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The Toyota Highlander has had a commonplace among American suburbia and to keep things fresh and interesting the brand brings us a new take on colors and style through a new Highlander Bronze Edition that exclusively comes in hybrid form.
Toyota has been known for bringing us many one-offs or “customized” in the confines of OEM specs in many variations of their vehicles, often being appearance packages that cost a premium. This time, the Highlander Hybrid gets the unique and custom treatment of a Bronze Edition that features bronze accents and a few premium add-ons to make it stand out but don’t break the bank.
Now, if standing out is your thing but you don’t want to bring as much attention as your neighbors Dodge Charger with the loud exhaust, Toyota is clamoring for your consideration in a uniquely styled Highlander. What the Highland Hybrid Bronze Edition brings to the table to help differentiate it from the countless vanilla Highlanders are 18-inch bronze wheels or a choice of two exterior colors of Cement or Wind Chill Pearl. The Bronze Edition is also outfitted with bronze-colored accents throughout the interior including the stitching, illuminated door sills, unique fabric inserts for the SoftTex-trimmed seats, and bronze-logo embroidered floor and cargo mats. The accents come together well and having the smaller 18-inch wheels the bronze isn’t overdone.
Where the rest of the Highlander Hybrid Bronze Edition keeps its Toyota-ness is in its drivetrain that touts a 2.5-liter 4-cylinder engine coupled with two electric motors that work as an alternator/generator and a motor to help propel the 4,465-pound 3-row crossover. Total power output is 243 horsepower and the engine alone makes 175 lb-ft of torque but gets the help of the electric motor’s instant torque. As expected, the hybrid drivetrain works seamlessly with no faults or hiccups in the way it delivers power when you demand it.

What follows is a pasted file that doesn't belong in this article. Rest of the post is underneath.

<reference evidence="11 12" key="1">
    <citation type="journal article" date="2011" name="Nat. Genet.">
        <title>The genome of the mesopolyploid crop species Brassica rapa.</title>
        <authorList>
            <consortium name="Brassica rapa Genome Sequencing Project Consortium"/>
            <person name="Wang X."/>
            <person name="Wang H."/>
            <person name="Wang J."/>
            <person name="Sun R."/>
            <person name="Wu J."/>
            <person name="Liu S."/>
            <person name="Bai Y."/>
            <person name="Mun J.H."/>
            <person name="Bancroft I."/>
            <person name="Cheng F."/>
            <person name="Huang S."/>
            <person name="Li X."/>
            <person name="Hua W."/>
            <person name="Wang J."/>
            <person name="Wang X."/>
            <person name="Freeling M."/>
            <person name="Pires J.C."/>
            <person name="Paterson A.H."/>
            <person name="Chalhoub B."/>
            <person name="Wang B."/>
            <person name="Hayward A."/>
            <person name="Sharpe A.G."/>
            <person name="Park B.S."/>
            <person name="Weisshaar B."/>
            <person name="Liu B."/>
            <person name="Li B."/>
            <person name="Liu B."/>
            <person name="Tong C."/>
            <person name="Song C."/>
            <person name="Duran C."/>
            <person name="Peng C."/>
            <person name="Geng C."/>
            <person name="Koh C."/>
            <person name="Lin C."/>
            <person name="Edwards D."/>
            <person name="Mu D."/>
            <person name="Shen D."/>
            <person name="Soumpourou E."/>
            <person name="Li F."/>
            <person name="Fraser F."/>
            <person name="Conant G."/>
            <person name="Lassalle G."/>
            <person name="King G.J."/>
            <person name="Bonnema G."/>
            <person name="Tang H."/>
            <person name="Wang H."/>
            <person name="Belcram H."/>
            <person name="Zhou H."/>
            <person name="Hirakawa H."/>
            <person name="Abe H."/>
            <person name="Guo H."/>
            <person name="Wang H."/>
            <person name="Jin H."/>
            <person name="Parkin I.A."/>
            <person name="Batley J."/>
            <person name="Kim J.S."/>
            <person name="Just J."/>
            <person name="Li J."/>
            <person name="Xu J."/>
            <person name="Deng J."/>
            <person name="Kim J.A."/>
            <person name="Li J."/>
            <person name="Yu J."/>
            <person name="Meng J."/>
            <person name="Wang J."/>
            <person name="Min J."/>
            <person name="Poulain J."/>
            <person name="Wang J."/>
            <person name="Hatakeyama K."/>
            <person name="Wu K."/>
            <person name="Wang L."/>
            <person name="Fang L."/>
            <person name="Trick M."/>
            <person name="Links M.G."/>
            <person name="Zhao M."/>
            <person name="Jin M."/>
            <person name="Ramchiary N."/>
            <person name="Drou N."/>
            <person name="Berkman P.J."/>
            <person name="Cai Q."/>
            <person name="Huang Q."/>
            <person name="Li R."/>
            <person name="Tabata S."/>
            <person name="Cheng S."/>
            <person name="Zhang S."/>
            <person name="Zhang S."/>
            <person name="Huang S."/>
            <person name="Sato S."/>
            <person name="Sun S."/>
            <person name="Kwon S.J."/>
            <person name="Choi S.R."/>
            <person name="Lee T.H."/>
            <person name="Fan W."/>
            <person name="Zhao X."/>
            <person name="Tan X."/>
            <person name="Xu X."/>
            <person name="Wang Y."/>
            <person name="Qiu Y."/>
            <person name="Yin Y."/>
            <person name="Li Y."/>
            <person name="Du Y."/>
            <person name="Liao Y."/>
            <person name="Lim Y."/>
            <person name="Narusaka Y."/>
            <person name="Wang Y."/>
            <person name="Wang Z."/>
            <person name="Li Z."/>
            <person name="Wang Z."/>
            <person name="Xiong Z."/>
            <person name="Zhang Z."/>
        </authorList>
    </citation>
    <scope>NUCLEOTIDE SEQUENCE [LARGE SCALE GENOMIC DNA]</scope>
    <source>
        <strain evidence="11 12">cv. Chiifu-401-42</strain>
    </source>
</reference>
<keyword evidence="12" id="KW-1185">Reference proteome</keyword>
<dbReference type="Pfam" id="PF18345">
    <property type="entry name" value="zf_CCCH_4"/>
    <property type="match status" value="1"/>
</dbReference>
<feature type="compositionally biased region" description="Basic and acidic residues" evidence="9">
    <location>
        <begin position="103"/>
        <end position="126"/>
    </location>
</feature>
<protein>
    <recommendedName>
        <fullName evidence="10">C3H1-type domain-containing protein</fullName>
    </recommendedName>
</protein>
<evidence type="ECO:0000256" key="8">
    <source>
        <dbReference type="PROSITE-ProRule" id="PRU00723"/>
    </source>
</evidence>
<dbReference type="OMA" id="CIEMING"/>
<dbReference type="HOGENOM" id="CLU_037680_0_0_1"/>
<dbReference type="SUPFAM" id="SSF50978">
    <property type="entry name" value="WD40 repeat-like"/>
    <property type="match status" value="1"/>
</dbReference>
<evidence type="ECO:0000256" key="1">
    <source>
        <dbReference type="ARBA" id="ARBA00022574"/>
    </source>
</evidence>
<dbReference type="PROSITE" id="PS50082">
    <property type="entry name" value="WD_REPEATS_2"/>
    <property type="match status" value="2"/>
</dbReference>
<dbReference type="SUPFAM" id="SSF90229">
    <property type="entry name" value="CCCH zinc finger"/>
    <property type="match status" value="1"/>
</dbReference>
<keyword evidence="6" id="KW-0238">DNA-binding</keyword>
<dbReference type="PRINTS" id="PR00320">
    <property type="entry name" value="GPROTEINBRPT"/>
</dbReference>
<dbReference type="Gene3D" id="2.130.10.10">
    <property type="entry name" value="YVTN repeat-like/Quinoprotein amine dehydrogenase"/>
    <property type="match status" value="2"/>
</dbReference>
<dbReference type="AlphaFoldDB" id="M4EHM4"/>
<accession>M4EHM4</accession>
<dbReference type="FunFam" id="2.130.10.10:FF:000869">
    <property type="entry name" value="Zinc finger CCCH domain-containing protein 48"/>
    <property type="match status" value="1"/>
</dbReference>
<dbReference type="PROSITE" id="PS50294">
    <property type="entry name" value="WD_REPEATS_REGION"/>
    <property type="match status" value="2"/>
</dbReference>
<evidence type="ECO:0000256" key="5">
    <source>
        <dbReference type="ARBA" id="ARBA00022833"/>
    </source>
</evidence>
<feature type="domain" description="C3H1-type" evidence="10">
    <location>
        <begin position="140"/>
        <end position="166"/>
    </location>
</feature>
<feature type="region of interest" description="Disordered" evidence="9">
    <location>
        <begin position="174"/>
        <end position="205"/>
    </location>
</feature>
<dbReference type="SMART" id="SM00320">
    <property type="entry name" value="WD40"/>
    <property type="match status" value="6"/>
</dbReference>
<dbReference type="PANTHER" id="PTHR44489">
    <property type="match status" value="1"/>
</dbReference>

While the Highlander Hybrid can feel a little sluggish at times (0-60 mph in 8.4 seconds), it proves to deliver excellent fuel economy hitting and surpassing its EPA estimates of 36 mpg city, 35 mpg highway, and 36 mpg combined. I even noticed times where conscious use of the throttle yielded over 44 mpg in making trips to the local grocery store using back roads without much traffic. For the most part, it comes down to how intuned you are to driving the Highlander Hybrid taking advantage of the stored battery energy and using the analog power gauge to your benefit. The system seems to utilize a lot of the battery power when it can even when you’re cruising at highway speeds. The hybrid system is very intelligent and through its generous use of battery power, it maintains a decent charge of the battery reserved for low-speed electric vehicle-only (EV) driving. However, you should never think that you’ll get many consecutive miles in EV mode as this is nothing close to a plug-in hybrid, and using the gas engine is required to keep things in motion and in check if you want to keep up with traffic.
The CVT (Continuously Variable Transmission) works well to allow the 4-cylinder engine to spin up but at the cost of somewhat of an upsetting sound that takes away from the premium qualities of the Highlander and its many Bronze Edition-inspired characteristics. Otherwise, the front-wheel-drive of my test vehicle feels planted without much-unwanted wheel spin out of a turn from a stop. The only issue I find with the new Toyota Highlander Hybrid is the unpredictable brake pedal feel where the regenerative brakes seem to drop off at a point of firmly pressing the brake and then the friction brakes grabbing too hard suddenly.
There’s the same comfy ride quality that I’ve experienced in previous reviews of the Toyota Highlander and a surprising amount of cargo room considering this is a hybrid and it must store the battery pack somewhere. In fact, the cargo room remains the same as the normal gas-powered Highlander.
The other benefits of the new Highlander XLE Bronze Edition is the addition of equipment that you may not otherwise get on the normal XLE trim, such as rain-sensing wipers, puddle lamps with a Highlander logo, in-dash ambient lighting, LED-strip daytime running lights, driver’s seat memory with heating and 10-way power adjustments, a 1500-watt power outlet, and a hands-free power liftgate.
Other highlighted amenities and features include the standard 8-inch touchscreen infotainment unit, automatic 3-zone climate control, sunroof, a 7-inch digital instrument cluster display, a wireless smartphone charging pad, a camera-based review mirror function, and Apple CarPlay and Android Auto integration.
There’s the expected group of active safety equipment, such as blind-spot monitors, lane-keeping system, forward collision mitigation and warning, road sign assist, automatic high-beam assist, and adaptive cruise control.
The best part of the new Toyota Highlander Hybrid is that it doesn’t cost you a substantial premium over the gas-powered Highlander in either of the trim levels. My 2022 Toyota Highlander XLE Hybrid Bronze Edition comes to an as-tested price of $45,095 including a $1,215 destination charge.
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